Article: article from journal or magazin.
Behavioural types and ecological effects in a natural population of the cooperative cichlid Neolamprologus pulcher
The ecological relevance of behavioural syndromes is little studied in cooperative breeding systems where it is assumed that the behavioural type might influence individual decisions on helping and dispersal (e.g. shy, nonaggressive and nonexplorative individuals remain philopatric and helpful, whereas bold, aggressive, explorative individuals compete for vacancies outside their group and disperse). We measured the behavioural type of 19 subordinates in the cooperatively breeding cichlid fish Neolamprologus pulcher in their natural environment by quantifying six behavioural traits up to four times ('trials') in three different contexts, by presenting them with a conspecific intruder, a predator or nothing inside a tube. We found only moderate within-context repeatability (intraclass correlation coefficients) of the focal individual's behaviour, except for attacking either the conspecific or the predator inside the tube. The focal individual's attack rate of the tube was also positively affected by its group size. Averaging traits per context removed the between-trial variation, and consequently the across-context repeatability was very high for all six traits, except for territory maintenance. Trait values depended significantly on the context, except for territory defence. Consequently, individuals could be classified into different behavioural types based on their reaction towards the tube, but surprisingly, and opposite to laboratory studies in this species, ranging propensity and territory maintenance were not included in this behavioural syndrome. We suggest that more studies are needed to compare standardized focal personality tests (e.g. exploration propensity) with actual behaviour observed in nature (e.g. ranging and dispersal).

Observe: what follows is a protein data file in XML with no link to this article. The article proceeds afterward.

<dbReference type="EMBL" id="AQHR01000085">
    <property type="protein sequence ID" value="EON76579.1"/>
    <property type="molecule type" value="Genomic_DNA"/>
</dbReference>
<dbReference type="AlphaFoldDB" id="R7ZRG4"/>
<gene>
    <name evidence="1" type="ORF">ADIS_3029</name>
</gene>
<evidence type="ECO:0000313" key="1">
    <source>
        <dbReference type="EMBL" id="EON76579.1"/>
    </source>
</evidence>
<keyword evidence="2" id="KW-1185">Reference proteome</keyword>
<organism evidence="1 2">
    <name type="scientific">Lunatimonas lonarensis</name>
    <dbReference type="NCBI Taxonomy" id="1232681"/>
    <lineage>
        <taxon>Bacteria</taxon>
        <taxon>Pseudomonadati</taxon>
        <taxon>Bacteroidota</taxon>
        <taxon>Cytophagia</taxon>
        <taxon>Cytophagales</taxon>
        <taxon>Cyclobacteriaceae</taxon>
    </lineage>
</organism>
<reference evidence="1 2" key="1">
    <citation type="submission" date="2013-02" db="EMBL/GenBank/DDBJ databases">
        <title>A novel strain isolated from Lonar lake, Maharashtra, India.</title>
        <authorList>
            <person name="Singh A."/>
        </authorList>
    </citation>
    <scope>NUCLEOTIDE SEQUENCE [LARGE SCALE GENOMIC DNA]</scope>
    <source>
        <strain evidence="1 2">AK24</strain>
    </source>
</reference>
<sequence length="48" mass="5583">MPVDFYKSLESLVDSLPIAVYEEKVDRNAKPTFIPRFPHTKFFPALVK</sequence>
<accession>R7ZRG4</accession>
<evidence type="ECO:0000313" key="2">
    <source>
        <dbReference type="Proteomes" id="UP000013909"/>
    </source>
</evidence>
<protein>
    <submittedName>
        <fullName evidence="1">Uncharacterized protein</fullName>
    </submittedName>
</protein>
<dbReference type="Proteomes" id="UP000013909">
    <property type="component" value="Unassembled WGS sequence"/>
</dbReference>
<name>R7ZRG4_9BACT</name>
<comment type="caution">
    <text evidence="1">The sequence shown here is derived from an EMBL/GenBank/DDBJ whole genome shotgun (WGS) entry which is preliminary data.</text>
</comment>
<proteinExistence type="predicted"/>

animal personality, Cichlidae, cooperatively breeding cichlid, helping behaviour, Lake Tanganyika, Neolamprologus pulcher, repeatability of behavioural traits, territory defence
Web of science
Last modification date